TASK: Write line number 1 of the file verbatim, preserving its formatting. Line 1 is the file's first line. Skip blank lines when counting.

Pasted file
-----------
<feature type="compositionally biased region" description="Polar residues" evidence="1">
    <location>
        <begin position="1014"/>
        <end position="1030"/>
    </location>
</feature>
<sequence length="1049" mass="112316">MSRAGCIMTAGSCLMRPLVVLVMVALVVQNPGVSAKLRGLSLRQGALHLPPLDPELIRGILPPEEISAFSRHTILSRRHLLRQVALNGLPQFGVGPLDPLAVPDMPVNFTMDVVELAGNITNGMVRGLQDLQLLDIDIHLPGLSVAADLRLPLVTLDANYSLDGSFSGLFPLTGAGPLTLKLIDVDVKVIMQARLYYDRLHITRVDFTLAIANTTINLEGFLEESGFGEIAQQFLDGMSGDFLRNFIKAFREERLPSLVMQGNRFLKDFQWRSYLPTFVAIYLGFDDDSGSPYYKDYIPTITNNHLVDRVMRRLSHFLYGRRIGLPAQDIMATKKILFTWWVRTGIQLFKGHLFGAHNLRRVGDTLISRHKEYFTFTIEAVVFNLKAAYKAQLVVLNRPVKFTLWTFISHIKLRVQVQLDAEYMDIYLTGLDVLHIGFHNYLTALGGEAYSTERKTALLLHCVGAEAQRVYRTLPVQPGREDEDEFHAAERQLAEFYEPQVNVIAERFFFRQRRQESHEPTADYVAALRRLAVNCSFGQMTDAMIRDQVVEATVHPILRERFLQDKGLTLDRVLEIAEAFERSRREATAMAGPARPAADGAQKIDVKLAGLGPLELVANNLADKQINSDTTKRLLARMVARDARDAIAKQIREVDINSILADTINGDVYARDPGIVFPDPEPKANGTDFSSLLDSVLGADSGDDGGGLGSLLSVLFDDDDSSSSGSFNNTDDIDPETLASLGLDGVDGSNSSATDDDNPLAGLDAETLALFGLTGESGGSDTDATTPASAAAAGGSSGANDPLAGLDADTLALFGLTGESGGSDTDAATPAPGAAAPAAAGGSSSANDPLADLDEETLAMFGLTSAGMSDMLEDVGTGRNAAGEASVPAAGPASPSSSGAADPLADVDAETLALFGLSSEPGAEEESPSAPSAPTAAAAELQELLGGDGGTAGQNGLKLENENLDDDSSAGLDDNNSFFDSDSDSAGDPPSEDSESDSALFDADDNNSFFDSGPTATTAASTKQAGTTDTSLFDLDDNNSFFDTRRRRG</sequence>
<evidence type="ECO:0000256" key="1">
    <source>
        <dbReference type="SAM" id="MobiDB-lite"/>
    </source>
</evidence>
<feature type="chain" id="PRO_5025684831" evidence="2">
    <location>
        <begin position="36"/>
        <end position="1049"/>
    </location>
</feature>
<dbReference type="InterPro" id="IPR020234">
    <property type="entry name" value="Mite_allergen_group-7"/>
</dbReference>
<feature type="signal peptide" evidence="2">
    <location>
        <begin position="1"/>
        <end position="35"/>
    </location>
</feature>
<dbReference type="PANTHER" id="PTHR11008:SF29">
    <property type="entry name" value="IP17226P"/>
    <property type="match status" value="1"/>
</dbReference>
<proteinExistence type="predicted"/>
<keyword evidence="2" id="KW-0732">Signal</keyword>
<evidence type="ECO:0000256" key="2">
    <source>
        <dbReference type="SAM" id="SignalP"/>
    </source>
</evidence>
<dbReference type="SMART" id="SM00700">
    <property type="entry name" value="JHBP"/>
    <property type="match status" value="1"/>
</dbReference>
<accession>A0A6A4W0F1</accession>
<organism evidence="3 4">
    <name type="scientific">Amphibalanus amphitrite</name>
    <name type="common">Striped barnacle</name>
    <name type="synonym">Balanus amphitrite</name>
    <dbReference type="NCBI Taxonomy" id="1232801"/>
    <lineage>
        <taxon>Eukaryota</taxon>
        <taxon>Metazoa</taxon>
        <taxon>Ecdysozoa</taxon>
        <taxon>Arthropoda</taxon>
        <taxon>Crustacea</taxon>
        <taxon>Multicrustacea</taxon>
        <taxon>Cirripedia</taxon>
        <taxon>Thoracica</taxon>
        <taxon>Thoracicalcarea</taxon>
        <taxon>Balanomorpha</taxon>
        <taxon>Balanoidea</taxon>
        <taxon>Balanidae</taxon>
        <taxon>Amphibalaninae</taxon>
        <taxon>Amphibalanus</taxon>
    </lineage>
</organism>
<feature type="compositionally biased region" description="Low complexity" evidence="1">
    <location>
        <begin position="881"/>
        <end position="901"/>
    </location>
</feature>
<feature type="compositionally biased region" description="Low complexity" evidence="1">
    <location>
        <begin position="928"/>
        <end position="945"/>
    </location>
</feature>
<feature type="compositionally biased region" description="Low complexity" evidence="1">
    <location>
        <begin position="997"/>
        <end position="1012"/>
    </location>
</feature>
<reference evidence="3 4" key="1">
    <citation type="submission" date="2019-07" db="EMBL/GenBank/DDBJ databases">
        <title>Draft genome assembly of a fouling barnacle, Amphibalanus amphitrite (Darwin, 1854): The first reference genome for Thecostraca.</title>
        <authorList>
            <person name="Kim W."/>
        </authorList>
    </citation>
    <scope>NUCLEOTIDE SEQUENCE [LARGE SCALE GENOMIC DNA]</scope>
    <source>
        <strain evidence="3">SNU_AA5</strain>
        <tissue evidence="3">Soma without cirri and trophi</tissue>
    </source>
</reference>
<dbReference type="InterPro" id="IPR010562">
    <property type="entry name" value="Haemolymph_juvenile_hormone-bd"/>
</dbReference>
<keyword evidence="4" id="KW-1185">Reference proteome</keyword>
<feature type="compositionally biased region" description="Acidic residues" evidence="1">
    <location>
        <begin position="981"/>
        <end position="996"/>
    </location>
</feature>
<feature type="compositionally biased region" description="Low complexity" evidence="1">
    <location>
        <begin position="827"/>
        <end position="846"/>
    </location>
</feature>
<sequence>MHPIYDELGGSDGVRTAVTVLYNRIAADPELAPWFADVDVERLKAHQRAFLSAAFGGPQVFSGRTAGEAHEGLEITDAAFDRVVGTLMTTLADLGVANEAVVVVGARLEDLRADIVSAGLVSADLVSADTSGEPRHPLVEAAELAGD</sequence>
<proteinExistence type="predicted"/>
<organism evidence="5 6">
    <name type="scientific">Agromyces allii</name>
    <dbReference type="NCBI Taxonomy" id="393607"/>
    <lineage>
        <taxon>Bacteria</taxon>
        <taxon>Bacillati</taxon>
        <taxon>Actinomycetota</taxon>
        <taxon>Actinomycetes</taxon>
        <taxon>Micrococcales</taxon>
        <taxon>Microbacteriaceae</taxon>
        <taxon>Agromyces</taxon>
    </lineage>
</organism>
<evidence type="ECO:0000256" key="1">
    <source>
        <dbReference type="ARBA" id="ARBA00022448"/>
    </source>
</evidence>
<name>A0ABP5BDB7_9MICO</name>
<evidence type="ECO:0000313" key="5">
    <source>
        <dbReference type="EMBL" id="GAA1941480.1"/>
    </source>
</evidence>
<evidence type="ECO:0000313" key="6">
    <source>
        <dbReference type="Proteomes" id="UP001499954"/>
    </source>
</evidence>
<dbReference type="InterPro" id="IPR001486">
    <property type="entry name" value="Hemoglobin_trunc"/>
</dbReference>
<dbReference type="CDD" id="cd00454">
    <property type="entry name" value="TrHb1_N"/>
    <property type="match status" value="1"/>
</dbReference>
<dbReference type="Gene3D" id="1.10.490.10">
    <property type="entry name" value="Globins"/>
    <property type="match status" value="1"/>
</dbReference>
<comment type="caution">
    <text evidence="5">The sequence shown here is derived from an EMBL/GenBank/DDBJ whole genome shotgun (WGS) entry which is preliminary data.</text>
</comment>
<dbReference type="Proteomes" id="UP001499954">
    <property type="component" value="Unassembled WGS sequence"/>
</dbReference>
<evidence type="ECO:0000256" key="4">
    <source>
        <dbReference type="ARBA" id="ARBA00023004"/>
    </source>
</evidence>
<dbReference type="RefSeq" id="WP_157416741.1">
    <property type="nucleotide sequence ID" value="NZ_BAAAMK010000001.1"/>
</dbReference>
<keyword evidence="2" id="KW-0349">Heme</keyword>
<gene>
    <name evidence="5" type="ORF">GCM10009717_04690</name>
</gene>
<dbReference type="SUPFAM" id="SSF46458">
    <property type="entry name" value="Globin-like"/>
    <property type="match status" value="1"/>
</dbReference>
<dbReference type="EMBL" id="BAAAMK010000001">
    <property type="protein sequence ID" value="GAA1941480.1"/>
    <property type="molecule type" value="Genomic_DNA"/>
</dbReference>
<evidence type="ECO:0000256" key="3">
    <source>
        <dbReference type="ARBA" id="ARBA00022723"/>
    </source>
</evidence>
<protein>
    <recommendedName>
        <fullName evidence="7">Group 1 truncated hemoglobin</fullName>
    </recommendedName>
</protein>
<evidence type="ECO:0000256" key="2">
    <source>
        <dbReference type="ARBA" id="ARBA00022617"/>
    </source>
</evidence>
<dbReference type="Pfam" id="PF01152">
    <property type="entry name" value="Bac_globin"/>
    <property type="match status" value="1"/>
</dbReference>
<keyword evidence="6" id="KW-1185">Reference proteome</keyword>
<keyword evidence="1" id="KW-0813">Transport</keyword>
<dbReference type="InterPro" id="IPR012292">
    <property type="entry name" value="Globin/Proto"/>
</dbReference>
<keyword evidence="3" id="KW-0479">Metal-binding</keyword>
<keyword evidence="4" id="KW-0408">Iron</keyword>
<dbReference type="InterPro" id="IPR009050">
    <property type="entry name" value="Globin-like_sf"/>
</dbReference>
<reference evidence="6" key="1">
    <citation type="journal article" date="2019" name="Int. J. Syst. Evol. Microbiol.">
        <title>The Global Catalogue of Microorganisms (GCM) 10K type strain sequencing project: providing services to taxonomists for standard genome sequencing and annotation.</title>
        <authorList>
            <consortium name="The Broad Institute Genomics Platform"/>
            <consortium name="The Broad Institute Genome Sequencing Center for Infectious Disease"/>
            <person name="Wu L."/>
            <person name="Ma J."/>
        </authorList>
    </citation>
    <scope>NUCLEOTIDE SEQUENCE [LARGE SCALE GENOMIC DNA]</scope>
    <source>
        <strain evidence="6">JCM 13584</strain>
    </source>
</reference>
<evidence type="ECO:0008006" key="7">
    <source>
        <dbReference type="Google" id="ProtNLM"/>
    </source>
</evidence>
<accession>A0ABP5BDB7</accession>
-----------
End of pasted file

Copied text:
<feature type="compositionally biased region" description="Polar residues" evidence="1">